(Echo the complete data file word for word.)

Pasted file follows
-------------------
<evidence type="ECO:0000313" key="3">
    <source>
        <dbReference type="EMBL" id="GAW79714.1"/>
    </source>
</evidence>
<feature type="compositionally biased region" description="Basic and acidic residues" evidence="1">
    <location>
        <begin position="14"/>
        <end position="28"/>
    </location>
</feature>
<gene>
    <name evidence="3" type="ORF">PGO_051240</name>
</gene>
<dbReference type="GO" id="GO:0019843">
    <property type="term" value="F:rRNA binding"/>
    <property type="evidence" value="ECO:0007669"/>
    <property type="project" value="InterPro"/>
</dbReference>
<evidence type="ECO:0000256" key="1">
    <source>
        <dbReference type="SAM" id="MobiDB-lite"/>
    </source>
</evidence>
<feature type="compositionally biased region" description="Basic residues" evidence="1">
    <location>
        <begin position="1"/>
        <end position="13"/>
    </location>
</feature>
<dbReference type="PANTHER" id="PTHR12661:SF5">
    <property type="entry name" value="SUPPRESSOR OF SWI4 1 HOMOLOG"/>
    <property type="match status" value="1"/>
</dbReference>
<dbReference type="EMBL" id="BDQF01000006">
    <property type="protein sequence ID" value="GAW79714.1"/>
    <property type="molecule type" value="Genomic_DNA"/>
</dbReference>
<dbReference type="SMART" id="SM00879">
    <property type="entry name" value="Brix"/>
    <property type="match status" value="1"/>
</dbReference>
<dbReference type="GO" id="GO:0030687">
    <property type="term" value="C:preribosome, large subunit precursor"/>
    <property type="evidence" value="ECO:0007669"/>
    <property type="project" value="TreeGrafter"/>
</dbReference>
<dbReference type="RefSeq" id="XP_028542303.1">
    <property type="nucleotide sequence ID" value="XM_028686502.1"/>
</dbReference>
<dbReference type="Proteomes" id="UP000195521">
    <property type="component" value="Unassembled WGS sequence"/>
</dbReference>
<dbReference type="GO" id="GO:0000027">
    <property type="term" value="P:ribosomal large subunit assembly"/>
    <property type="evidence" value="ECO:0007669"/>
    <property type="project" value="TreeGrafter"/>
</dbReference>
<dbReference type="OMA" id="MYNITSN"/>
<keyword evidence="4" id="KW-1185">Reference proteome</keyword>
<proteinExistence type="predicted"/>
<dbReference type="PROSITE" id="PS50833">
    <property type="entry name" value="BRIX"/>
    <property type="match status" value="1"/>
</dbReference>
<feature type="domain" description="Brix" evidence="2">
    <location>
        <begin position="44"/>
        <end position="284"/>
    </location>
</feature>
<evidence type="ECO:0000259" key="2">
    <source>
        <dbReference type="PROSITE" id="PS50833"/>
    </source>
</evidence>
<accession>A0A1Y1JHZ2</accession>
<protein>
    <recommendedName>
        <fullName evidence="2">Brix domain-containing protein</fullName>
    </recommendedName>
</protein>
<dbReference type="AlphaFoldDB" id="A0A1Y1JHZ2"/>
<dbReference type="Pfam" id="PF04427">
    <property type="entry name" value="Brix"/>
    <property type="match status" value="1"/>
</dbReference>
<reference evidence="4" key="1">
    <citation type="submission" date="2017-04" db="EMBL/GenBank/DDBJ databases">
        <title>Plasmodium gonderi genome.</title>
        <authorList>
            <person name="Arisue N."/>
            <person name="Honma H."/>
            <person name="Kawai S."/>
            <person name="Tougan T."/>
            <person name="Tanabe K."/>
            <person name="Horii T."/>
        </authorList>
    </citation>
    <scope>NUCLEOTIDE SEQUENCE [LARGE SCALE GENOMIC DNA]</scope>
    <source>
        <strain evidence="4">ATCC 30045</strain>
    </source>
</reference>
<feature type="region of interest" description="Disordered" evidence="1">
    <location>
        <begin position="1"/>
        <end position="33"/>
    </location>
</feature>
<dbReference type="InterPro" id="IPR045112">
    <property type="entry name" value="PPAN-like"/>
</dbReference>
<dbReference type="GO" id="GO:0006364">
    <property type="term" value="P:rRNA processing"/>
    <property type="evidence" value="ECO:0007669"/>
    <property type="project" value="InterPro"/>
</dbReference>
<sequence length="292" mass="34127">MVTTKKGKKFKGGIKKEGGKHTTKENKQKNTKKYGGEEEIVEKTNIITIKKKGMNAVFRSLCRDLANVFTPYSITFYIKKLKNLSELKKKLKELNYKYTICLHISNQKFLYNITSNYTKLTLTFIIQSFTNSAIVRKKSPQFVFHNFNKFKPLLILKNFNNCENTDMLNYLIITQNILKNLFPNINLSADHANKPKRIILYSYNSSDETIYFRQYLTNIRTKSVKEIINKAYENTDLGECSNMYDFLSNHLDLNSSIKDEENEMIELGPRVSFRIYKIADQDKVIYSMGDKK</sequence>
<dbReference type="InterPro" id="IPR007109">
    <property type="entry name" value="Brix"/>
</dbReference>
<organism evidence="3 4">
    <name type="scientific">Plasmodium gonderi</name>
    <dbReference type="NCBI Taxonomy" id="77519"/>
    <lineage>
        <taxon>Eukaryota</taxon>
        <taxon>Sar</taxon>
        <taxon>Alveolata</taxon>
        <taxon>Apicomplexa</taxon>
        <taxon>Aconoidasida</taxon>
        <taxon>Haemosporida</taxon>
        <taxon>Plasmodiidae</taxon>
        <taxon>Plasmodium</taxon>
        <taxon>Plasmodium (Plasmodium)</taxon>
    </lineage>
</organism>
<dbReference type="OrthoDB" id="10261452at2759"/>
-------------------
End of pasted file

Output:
<evidence type="ECO:0000313" key="3">
    <source>
        <dbReference type="EMBL" id="GAW79714.1"/>
    </source>
</evidence>
<feature type="compositionally biased region" description="Basic and acidic residues" evidence="1">
    <location>
        <begin position="14"/>
        <end position="28"/>
    </location>
</feature>
<gene>
    <name evidence="3" type="ORF">PGO_051240</name>
</gene>
<dbReference type="GO" id="GO:0019843">
    <property type="term" value="F:rRNA binding"/>
    <property type="evidence" value="ECO:0007669"/>
    <property type="project" value="InterPro"/>
</dbReference>
<evidence type="ECO:0000256" key="1">
    <source>
        <dbReference type="SAM" id="MobiDB-lite"/>
    </source>
</evidence>
<feature type="compositionally biased region" description="Basic residues" evidence="1">
    <location>
        <begin position="1"/>
        <end position="13"/>
    </location>
</feature>
<dbReference type="PANTHER" id="PTHR12661:SF5">
    <property type="entry name" value="SUPPRESSOR OF SWI4 1 HOMOLOG"/>
    <property type="match status" value="1"/>
</dbReference>
<dbReference type="EMBL" id="BDQF01000006">
    <property type="protein sequence ID" value="GAW79714.1"/>
    <property type="molecule type" value="Genomic_DNA"/>
</dbReference>
<dbReference type="SMART" id="SM00879">
    <property type="entry name" value="Brix"/>
    <property type="match status" value="1"/>
</dbReference>
<dbReference type="GO" id="GO:0030687">
    <property type="term" value="C:preribosome, large subunit precursor"/>
    <property type="evidence" value="ECO:0007669"/>
    <property type="project" value="TreeGrafter"/>
</dbReference>
<dbReference type="RefSeq" id="XP_028542303.1">
    <property type="nucleotide sequence ID" value="XM_028686502.1"/>
</dbReference>
<dbReference type="Proteomes" id="UP000195521">
    <property type="component" value="Unassembled WGS sequence"/>
</dbReference>
<dbReference type="GO" id="GO:0000027">
    <property type="term" value="P:ribosomal large subunit assembly"/>
    <property type="evidence" value="ECO:0007669"/>
    <property type="project" value="TreeGrafter"/>
</dbReference>
<dbReference type="OMA" id="MYNITSN"/>
<keyword evidence="4" id="KW-1185">Reference proteome</keyword>
<proteinExistence type="predicted"/>
<dbReference type="PROSITE" id="PS50833">
    <property type="entry name" value="BRIX"/>
    <property type="match status" value="1"/>
</dbReference>
<feature type="domain" description="Brix" evidence="2">
    <location>
        <begin position="44"/>
        <end position="284"/>
    </location>
</feature>
<evidence type="ECO:0000259" key="2">
    <source>
        <dbReference type="PROSITE" id="PS50833"/>
    </source>
</evidence>
<accession>A0A1Y1JHZ2</accession>
<protein>
    <recommendedName>
        <fullName evidence="2">Brix domain-containing protein</fullName>
    </recommendedName>
</protein>
<dbReference type="AlphaFoldDB" id="A0A1Y1JHZ2"/>
<dbReference type="Pfam" id="PF04427">
    <property type="entry name" value="Brix"/>
    <property type="match status" value="1"/>
</dbReference>
<reference evidence="4" key="1">
    <citation type="submission" date="2017-04" db="EMBL/GenBank/DDBJ databases">
        <title>Plasmodium gonderi genome.</title>
        <authorList>
            <person name="Arisue N."/>
            <person name="Honma H."/>
            <person name="Kawai S."/>
            <person name="Tougan T."/>
            <person name="Tanabe K."/>
            <person name="Horii T."/>
        </authorList>
    </citation>
    <scope>NUCLEOTIDE SEQUENCE [LARGE SCALE GENOMIC DNA]</scope>
    <source>
        <strain evidence="4">ATCC 30045</strain>
    </source>
</reference>
<feature type="region of interest" description="Disordered" evidence="1">
    <location>
        <begin position="1"/>
        <end position="33"/>
    </location>
</feature>
<dbReference type="InterPro" id="IPR045112">
    <property type="entry name" value="PPAN-like"/>
</dbReference>
<dbReference type="GO" id="GO:0006364">
    <property type="term" value="P:rRNA processing"/>
    <property type="evidence" value="ECO:0007669"/>
    <property type="project" value="InterPro"/>
</dbReference>
<sequence length="292" mass="34127">MVTTKKGKKFKGGIKKEGGKHTTKENKQKNTKKYGGEEEIVEKTNIITIKKKGMNAVFRSLCRDLANVFTPYSITFYIKKLKNLSELKKKLKELNYKYTICLHISNQKFLYNITSNYTKLTLTFIIQSFTNSAIVRKKSPQFVFHNFNKFKPLLILKNFNNCENTDMLNYLIITQNILKNLFPNINLSADHANKPKRIILYSYNSSDETIYFRQYLTNIRTKSVKEIINKAYENTDLGECSNMYDFLSNHLDLNSSIKDEENEMIELGPRVSFRIYKIADQDKVIYSMGDKK</sequence>
<dbReference type="InterPro" id="IPR007109">
    <property type="entry name" value="Brix"/>
</dbReference>
<organism evidence="3 4">
    <name type="scientific">Plasmodium gonderi</name>
    <dbReference type="NCBI Taxonomy" id="77519"/>
    <lineage>
        <taxon>Eukaryota</taxon>
        <taxon>Sar</taxon>
        <taxon>Alveolata</taxon>
        <taxon>Apicomplexa</taxon>
        <taxon>Aconoidasida</taxon>
        <taxon>Haemosporida</taxon>
        <taxon>Plasmodiidae</taxon>
        <taxon>Plasmodium</taxon>
        <taxon>Plasmodium (Plasmodium)</taxon>
    </lineage>
</organism>
<dbReference type="OrthoDB" id="10261452at2759"/>